Mixed models are hard.

They’re abstract, they’re a little weird, and there is not a common vocabulary or notation for them.

But they’re also extremely important to understand because many data sets require their use.

Repeated measures ANOVA has too many limitations. It just doesn’t cut it any more.

One of the most difficult parts of fitting mixed models is figuring out which random effects to include in a model. And that’s hard to do if you don’t really understand what a random effect is or how it differs from a fixed effect.

I have found one issue particularly pervasive in making this even more confusing than it has to be. People in the know use the terms “random effects” and “random factors” interchangeably.

But they’re different.

This difference is probably not something you’ve thought about. But it’s impossible to really understand random effects if you can’t separate out these two concepts.

Here’s the basic idea:

· A factor is a variable.

· An effect is the variable’s coefficient.

Let’s unpack that so it’s meaningful.

When we’re talking about fixed factors and their effects, this doesn’t usually come up. We’re able to see easily the difference between the variables themselves and those variables’ effects.

Here’s an example of a Linear Mixed Model that is predicting an outcome Y (Number of Jobs, in Thousands) over Time (5 decades, coded 0 to 4) for a set of counties. Each county is either Rural or Non-rural and is measured across the 5 decades.

To make it easy to see, the fixed part of the model is in blue and the random part of the model is in orange.

It’s very clear that Time and Rural are both fixed predictor variables in this model and that β_{1} and β_{2} are their coefficients.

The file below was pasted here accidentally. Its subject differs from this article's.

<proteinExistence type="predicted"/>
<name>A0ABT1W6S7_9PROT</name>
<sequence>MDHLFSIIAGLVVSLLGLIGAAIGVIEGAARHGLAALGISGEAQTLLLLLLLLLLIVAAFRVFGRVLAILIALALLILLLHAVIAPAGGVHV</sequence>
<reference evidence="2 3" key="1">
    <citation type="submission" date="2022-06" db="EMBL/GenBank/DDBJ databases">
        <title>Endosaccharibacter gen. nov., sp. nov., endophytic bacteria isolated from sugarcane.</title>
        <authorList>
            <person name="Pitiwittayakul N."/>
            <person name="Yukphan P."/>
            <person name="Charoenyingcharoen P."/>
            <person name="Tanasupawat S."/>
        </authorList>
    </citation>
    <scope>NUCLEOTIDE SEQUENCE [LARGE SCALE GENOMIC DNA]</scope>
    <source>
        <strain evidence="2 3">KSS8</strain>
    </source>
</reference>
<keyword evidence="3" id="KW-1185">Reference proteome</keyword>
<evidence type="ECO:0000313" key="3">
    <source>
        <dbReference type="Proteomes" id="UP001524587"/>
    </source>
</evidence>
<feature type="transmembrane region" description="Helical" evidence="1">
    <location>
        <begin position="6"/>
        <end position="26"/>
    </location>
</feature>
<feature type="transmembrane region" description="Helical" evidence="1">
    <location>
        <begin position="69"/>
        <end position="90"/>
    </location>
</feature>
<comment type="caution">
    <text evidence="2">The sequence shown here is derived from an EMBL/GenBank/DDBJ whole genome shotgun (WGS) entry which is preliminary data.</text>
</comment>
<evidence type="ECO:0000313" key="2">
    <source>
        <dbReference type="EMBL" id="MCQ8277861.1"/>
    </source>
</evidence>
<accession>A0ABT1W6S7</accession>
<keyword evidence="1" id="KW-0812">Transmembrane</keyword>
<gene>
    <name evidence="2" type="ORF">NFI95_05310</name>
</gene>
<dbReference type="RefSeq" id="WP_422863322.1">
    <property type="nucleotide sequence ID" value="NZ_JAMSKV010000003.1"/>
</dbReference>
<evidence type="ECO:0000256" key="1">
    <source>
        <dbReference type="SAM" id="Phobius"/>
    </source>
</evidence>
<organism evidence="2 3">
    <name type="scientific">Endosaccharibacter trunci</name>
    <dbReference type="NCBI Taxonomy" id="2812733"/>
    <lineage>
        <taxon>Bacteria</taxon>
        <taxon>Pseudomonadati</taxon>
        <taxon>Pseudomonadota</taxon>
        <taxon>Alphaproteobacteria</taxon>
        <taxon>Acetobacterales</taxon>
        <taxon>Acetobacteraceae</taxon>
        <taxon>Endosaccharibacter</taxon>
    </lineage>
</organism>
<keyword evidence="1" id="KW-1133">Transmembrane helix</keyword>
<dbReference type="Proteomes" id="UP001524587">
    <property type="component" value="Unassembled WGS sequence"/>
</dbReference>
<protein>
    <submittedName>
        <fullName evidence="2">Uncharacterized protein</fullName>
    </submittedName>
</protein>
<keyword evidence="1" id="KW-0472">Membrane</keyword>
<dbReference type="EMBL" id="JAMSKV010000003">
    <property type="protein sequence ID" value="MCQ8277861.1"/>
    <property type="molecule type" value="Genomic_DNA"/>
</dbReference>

Just like in any regression model, those coefficients are called slopes and that is how we measure the effect of each predictor. We have one additional fixed effect in the model, the intercept β_{0}. The intercept simply reports the mean of Y when all predictors are 0.

So just to be clear, in the fixed part of the model, we have:

· three fixed effects: β_{0}, β_{1}, β_{2}

· two fixed variables: Time Rural

One of these variables, Rural, is a factor because it’s categorical. The other, Time, is a covariate because it’s numerical. (Some people use the term covariate to mean a control variable, not a numerical predictor. That’s not how I’m using it here).

This part is also simple because of the way we specify it in the software. Regardless of which software we use, all we have to do is specify which predictors we want in the fixed part of the model and the software will automatically estimate their coefficients.

If we wanted also to add in, say an interaction term between Rural and Time, we also just add that to the model and the software estimates a coefficient for that too.

But what about the random part of the model, in orange?

This part is a little harder, partly because of the notation, partly because of the way we specify it in the software, and partly because of the wording we use.

In the random part of the model, there is one random factor, two random effects, and the residual.

I suspect you’re familiar with residuals from linear models. Let’s focus instead on the two random terms.

Just like each fixed term in the model, each random term is made up of a random factor and a random effect. The random effects aren’t hard to see: Those are μ_{0} the random intercept, and μ_{1} the random slope over time.

There is also a random factor here: County. It doesn’t look like it’s here, but it is.

We use the term “random factor” and not “random variable” because random variables in a mixed model MUST be categorical. They are never covariates.

County is denoted in the model by the subscript i. You’ll notice that all the random terms in the model have an i subscript but none of the fixed terms do.

That’s because the fixed terms average over all the counties, but the random terms are per county.

We could rewrite the random terms like this: μ_{0}County and μ_{1}Time*County.

That random intercept term, μ_{0i} has both an intercept coefficient and a factor: County.

In statistical software, you have to specify both, but it doesn’t look like it. You’ll specify that you want a random intercept, but County is specified as the “subject.”

Likewise, μ_{1i}Time is a slope coefficient across Time for county i. Time itself is NOT a random factor. County is.

So again, when you specify it in the software, County is specified as the subject and Time is the only “variable” you’re putting in as a random effect.

It makes it look like Time is a random factor, but it’s not. You’re fitting a slope across Time for each county. This is equivalent to fitting a Time*County interaction and u_{1} is the interaction effect.